Tuesday, March 21, 2017

More evidence shows vouchers are still stealing from public schools in Fitzwalkerstan

State Sen. Janet Bewley drew some headlines this week when she asked the Legislative Fiscal Bureau to compare aids given to Wisconsin’s public schools with how much will be given out in vouchers for each student by the end of Governor Walker’s 2017-19 budget.

Here’s a look at what the LFB replied with regarding the voucher payments that are slated for the next 2 years. I know this will shock you, but more money is projected to go into them for this budget, just like it has for all other budgets under Scott Walker.
You asked for the choice payment amount for the 2010-11 school year and the payment amounts for the 2016-17 school year. In 2010-11, the per pupil payment was equal to $6,442 for pupils in all grades. In 2016-17, the per pupil payment is equal to $7,323 for pupils in grades K-8 and $7,969 for pupils in grades 9-12. The weighted average per pupil payment in 2016-17 is approximately $7,461, based on the percentage of full-time equivalent (FTE) pupils in the Milwaukee, Racine and statewide choice programs who are enrolled in grades K-8 and the percentage enrolled in grades 9-12.

Under Assembly Bill 64/Senate Bill 30 (the Governor's budget proposal), it is estimated that the payments will increase by $217 in each year of the 2017-19 biennium. Estimated payments for a K-8 pupil would equal $7,540 in 2017-18 and $7,757 in 2018-19. For a 9-12 pupil, estimated payments would equal $8,186 in 2017-18 and $8,403 in 2018-19.
In addition, some funding is taken away from public schools when a student living in the district uses a voucher for a private or independent charter school, so the LFB also noted that effect (estimated to be over $168 million in 2018-19).

Compare those figures of $7,757 per student for K-8 voucher students and $8,403 for high schoolers with what is sent out in General Aids for K-12 public schools. As you can see, public schools in Wisconsin would get less money per student in 2018-19 than they would 8 years before (aka, the year that Scott Walker and the Wisconsin GOP took power).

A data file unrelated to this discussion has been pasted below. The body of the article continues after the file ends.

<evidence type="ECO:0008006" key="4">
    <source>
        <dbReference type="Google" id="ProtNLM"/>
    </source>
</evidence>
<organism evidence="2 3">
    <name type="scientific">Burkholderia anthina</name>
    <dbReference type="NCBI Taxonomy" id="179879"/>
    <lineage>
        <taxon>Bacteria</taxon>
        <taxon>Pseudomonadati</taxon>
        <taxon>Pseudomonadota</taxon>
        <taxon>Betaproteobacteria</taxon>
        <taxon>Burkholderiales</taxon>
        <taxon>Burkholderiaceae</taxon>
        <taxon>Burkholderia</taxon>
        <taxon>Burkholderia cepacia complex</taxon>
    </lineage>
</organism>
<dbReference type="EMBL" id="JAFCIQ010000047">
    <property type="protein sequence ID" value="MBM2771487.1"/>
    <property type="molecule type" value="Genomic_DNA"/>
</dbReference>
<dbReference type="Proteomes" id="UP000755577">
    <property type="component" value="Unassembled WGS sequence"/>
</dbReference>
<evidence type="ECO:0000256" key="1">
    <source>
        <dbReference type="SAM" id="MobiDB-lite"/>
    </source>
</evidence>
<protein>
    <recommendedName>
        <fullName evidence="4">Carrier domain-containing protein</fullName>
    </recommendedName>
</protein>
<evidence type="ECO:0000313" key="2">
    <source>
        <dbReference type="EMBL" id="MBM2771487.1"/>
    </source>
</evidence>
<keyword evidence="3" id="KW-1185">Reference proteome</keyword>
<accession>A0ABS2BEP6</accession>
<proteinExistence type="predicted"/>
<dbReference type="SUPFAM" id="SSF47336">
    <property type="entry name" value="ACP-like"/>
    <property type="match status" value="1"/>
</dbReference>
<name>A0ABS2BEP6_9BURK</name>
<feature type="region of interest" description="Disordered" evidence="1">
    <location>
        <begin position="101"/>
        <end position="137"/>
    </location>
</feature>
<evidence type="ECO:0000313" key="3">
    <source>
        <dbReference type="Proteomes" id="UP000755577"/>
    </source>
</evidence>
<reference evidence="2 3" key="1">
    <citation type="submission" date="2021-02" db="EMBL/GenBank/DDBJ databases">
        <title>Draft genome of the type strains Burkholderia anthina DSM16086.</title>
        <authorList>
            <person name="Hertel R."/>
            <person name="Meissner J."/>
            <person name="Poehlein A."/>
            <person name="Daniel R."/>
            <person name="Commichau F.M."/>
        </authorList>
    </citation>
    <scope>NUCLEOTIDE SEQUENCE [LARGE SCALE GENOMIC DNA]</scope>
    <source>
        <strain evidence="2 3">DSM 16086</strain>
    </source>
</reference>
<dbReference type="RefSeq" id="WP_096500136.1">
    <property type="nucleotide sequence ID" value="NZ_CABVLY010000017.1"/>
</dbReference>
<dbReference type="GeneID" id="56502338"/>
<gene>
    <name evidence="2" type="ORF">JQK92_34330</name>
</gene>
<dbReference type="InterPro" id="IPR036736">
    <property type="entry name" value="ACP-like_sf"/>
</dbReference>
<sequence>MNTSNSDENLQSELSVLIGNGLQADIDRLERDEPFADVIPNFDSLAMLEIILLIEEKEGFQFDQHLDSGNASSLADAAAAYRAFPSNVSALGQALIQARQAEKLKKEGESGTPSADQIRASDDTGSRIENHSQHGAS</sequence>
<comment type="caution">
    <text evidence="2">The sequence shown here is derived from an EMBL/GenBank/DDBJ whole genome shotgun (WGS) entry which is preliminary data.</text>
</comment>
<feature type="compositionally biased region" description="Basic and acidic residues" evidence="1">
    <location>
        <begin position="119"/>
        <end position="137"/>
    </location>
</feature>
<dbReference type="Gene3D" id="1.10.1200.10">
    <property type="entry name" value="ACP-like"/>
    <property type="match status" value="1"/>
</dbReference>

General state aid per pupil, K-12
2010-11 $5,318
2018-19 $5,273

And that’s before inflation is taken into account.

But K-12 school funding is more than General Aids, and the LFB paper mentions the fact that categorical aids have grown in the Age of Fitzwalkerstan. These are programs that are outside of the general funding formula, and the biggest item in it are per-pupil aids, which goes to schools based on their populations, and also includes targeted funds for certain schools with extra challenges, like sparsity aids for small rural districts with not much tax base, and aids for districts with high numbers of students living in poverty.

K-12 categorical aids are projected to grow from $653.9 million in 2010-11 to $1.22 billion in 2018-19 under the Governor’s Budget, including sizable per-pupil increases in both 2017-18 and 2018-19 (although as we found out yesterday, it’s not as big as the Walker Adminstration said, because some is based on whether the state decides to self-insure for employees health insurance, and whether there actually are savings). But even with the growth in aid that Walker’s pre-election budget has, the total state aid increase per pupil still lags below the rate of inflation during his time in office.

Total public school aids per pupil, K-12
2010-11 $6,080